Sony SLT-A55V 18-55mm, 30mm f2.8 Macro, 85mm f2.8

 Sony SLT-A55V 18-55mm 30mm f2.8 Macro 85mm f2.8


Sony SLT-A55V 18-55mm, 30mm f2.8 Macro, 85mm f2.8 lenses


Sony SLT-A55V 18-55mm 30mm f2.8 Macro 85mm f2.8

The two lenses I ordered for the A55 arrived yesterday. They are both small, light and cheap and made out of plastic. Quality is excellent. Both are a little bit soft with CA and fringing wide open but get pretty good by f5.6, when they can show off this amazing sensor at its best.


I say amazing sensor because of its quality and high ISO performance. I tried out the multi-frame high ISO function yesterday, which adds ISO 25600. It takes 6 very quick shots and blends them together. You can use this hand-held which I did for the following two shots taken with the 30mm f2.8 macro lens.


Sony SLT-A55V  30mm f2.8


Sony SLT-A55V 30mm f2.8 Macro Lens ISO 25600


Sony SLT-A55V  30mm f2.8


Sony SLT-A55V 30mm f2.8 Macro Lens ISO 25600


This is incredible. These are amazingly "clean" and sharp for this high an ISO. This camera really is a low-light marvel. Both of these shots were processed in Photoshop CS5 ACR Camera Raw and I've added a little luminance noise reduction. There is very little colour noise in the images and they are among the best high ISO images I've ever seen. Better than any of my Canons, better than the Nikon D3 and D700 I had. Really very impressive indeed.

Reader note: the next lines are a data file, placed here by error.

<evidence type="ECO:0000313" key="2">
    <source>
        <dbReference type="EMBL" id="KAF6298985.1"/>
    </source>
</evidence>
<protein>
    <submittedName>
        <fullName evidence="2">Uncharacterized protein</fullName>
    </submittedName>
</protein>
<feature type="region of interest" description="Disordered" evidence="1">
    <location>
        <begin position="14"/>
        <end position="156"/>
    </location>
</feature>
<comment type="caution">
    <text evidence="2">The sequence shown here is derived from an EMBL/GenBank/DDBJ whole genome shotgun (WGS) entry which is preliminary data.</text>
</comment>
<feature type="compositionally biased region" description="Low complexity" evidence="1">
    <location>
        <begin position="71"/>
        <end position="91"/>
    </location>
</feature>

Sony have been working on their lens range and they have a wide choice now. There are the expensive Zeiss lenses and also a series of cheaper primes, including the two shown above. In addition there are 35mm and 50mm f1.8 lenses, which are also inexpensive. The two I bought are very plastic indeed, but pretty impressive in terms of results. 


Sony SLT-A55V  85mm f2.8


Sony SLT-A55V  85mm f2.8


Sony SLT-A55V 85mm f2.8


Sony SLT-A55V  30mm f2.8


Sony SLT-A55V  30mm f2.8


Sony SLT-A55V 30mm f2.8 Macro


To say that I'm pleased with this camera plus the lenses I've bought is something of an understatement. This really is a wonder of a camera. It produces top quality results. I took some time yesterday to compare the images from it with images from other cameras and they stand up really well. In many cases substantially better than camera / lens combinations from much more expensive cameras, including the Sony A900, which were soft and dull by comparison.


The Sony A77, a "full-size" DSLR with the A55's technology, is coming out next year and I think a lot of photographers, including professionals, will be looking at this very seriously. I know I will. With this kind of high ISO performance and the incredible 10fps it will be interesting to lots of photographers, though Sony do need to cut the cameras recovery time after its high-speed burst. We could be on the verge of seeing the first "serious" DSLR with an EVF with the A77, and as far as I'm concerned not before time. There really is no virtue in "tunnel-vision" APS-C optical viewfinders. Even when shooting in low-light I find the A55 EVF very useful, because it constantly shows you what the final image will look like. This is something that Panasonic need to address because their EVF's don't.


I'll shoot some video with the A55 soon and check out the overheating problem which has been mentioned.


D